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These Strong Female Leads Grapple With Ethics ~ At The Movies With Kasey

On the heels of Women’s History Month, a string of movies dropped that tell the stories of women making changes, both political and personal. Among these projects, I found a couple of movies featuring strong performances and thin plots as well as a gem of a coming-of-age story.

On Netflix, Shirley follows the 1972 presidential campaign of Shirley Chisholm (Regina King), the first Black woman elected to Congress. Along the way, she is helped by her husband, Conrad (Michael Cherrie), mentor Mac Holder (Lance Reddick), and campaign staffers such as Robert Gottlieb (Lucas Hedges).

Shirley celebrates a woman who made important contributions to American politics and served her district well. It also is a vehicle for showcasing the considerable talent of Regina King. Otherwise, the movie is a pretty standard biopic. The film starts with Chisholm’s first day in Congress and quickly moves forward to her presidential campaign. From there, the narrative gets bogged down in the intricacies of a national political operation, but it takes time to depict the intense sexism and racism she faced and the ways that Chisolm’s work paved the way for those who came after her, such as Representative Barbara Lee (Christina Jackson). I wanted a bit more pizzazz in the storytelling, but that perhaps would have run counter to Chisholm’s steady, consistent leadership.

Shirley was written and directed by John Ridley. It runs 117 minutes and is rated PG-13.

Also on Netflix, Scoop tells another story of strong women in a much seedier story. The film follows BBC producer Sam McAlister (Billie Piper) as she works to land the bombshell interview with Prince Andrew (Rufus Sewell) in which he attempted to answer the allegations against him and his friendship with Jeffrey Epstein. With Gillian Anderson as journalist Emily Maitlis and Keeley Hawes as Prince Andrew’s private secretary, Amanda Thirsk, Scoop walks where She Said ran.

Gillian Anderson gets top billing in this film, but much of the excitement in the story comes from rooting on Billie Piper’s McAlister, a bit of a misfit in the Newsnight production office. Her instincts and connections with paparazzi give the plot punch, especially in contrast to the staid demeanor of the palace, as exemplified by Keeley Hawes as Amanda Thirsk. Anderson is wonderful as always, subtly depicting how Maitlis gives Andrew plenty of space in which to fall, but it’s Piper’s show. As Prince Andrew, Rufus Sewell was an odd casting choice. He performs well, but the makeup effects used to transform his face distract from his work, and he never really disappears into the role.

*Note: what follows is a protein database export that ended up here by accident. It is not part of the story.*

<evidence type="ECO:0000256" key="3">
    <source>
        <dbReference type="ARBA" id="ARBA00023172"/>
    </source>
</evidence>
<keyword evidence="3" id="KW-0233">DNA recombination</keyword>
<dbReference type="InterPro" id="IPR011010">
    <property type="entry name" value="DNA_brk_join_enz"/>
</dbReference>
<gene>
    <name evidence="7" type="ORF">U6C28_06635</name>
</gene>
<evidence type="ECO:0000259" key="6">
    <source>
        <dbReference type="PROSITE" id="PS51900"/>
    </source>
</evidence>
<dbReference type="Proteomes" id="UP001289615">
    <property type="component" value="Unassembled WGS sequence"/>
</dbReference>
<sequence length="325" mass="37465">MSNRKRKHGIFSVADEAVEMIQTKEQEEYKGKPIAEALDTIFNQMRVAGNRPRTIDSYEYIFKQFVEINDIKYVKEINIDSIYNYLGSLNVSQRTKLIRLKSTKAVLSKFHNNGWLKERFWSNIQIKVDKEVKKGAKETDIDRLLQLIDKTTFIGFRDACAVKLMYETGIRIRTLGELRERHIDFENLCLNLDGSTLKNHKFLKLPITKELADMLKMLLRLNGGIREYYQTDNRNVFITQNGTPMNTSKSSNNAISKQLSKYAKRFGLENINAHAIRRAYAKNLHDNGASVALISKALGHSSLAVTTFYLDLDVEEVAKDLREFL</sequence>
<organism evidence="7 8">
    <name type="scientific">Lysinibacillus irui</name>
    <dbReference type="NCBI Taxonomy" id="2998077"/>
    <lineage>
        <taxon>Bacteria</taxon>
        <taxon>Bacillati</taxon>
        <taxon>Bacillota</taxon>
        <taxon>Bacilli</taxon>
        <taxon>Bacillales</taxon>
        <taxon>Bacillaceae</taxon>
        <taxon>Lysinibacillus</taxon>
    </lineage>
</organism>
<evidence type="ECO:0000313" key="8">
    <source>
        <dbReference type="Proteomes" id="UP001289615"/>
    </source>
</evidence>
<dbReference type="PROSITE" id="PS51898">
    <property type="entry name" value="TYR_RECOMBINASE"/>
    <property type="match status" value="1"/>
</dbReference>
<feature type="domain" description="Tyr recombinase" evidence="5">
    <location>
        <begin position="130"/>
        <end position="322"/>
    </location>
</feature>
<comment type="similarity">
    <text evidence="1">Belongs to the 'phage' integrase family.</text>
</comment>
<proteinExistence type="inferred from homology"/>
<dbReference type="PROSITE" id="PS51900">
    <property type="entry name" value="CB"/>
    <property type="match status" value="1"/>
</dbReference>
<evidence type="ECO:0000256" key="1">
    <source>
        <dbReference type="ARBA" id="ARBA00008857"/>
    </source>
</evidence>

This film has high production value and solid performances, but I could not help but wonder what the point of it all was. The Newsnight interview with Prince Andrew was shocking because of his lack of self-awareness and remorse. That he stepped back from public duties afterward was a big result. But whether or not justice has been served is a real question that lingers over the story, as no one was found criminally liable in Andrew’s case and he still struts around at church with the royals. With all that in mind, I do not think we needed a film about how that interview came about. Despite how well-done the movie was (aside from the makeup), it did not feel like it contributed anything that the original interview did not.

Scoop was written by Geoff Bussetil and Peter Moffat and directed by Philip Martin. It runs 102 minutes and is rated TV-14.

On Hulu, Suncoast stars Nico Parker as Doris, a teenager whose older brother has entered hospice care. As her mother, Kristine (Laura Linney), is consumed with her dying child, Doris tries to make friends and have more experiences now that she is no longer caring for her brother herself. She also befriends Paul (Woody Harrelson), a man protesting outside the hospice center, where Terri Schiavo is also in care.

Setting a coming-of-age story against the backdrop of protests over the medical case of Terri Schaivo seems like an unhinged creative choice, but writer/director Laura Chinn treats the subject matter carefully, using the controversy over Schaivo’s treatment as a way into the ethical and emotional complexities of Doris’s story (inspired by Chinn’s own).

Nico Parker gives a stunning performance as Doris, and Laura Linney does not smooth the ragged edges of Kristine’s grief or her sometimes cruel treatment of Doris. Amid these fraught performances, Woody Harrelson’s character and the tone of his delivery are sometimes too soft, but without him, any levity would come from drunk high schoolers. The writing and these performances carefully balance the sweeter elements of Doris breaking free and the heaviness of her life to this point.

Suncoast deals with some of the harder parts of life—death, growing up, guilt, and all the grey areas—but it does so with a big heart, a soft touch, and enough humor not to be bleak. I have thought about it often in the days since I watched it.

Suncoast was written and directed by Laura Chinn. It runs 109 minutes and is rated R.

Kasey Butcher

Kasey Butcher

She is proud to be a Ft. Wayne native, a graduate of Homestead HS, Ball State University & Miami University. She became involved with journalism editor-in-chief for her high school magazine. She authors the "At The Movies with Kasey Butcher" review. > Read Full Biography > More Articles Written By This Writer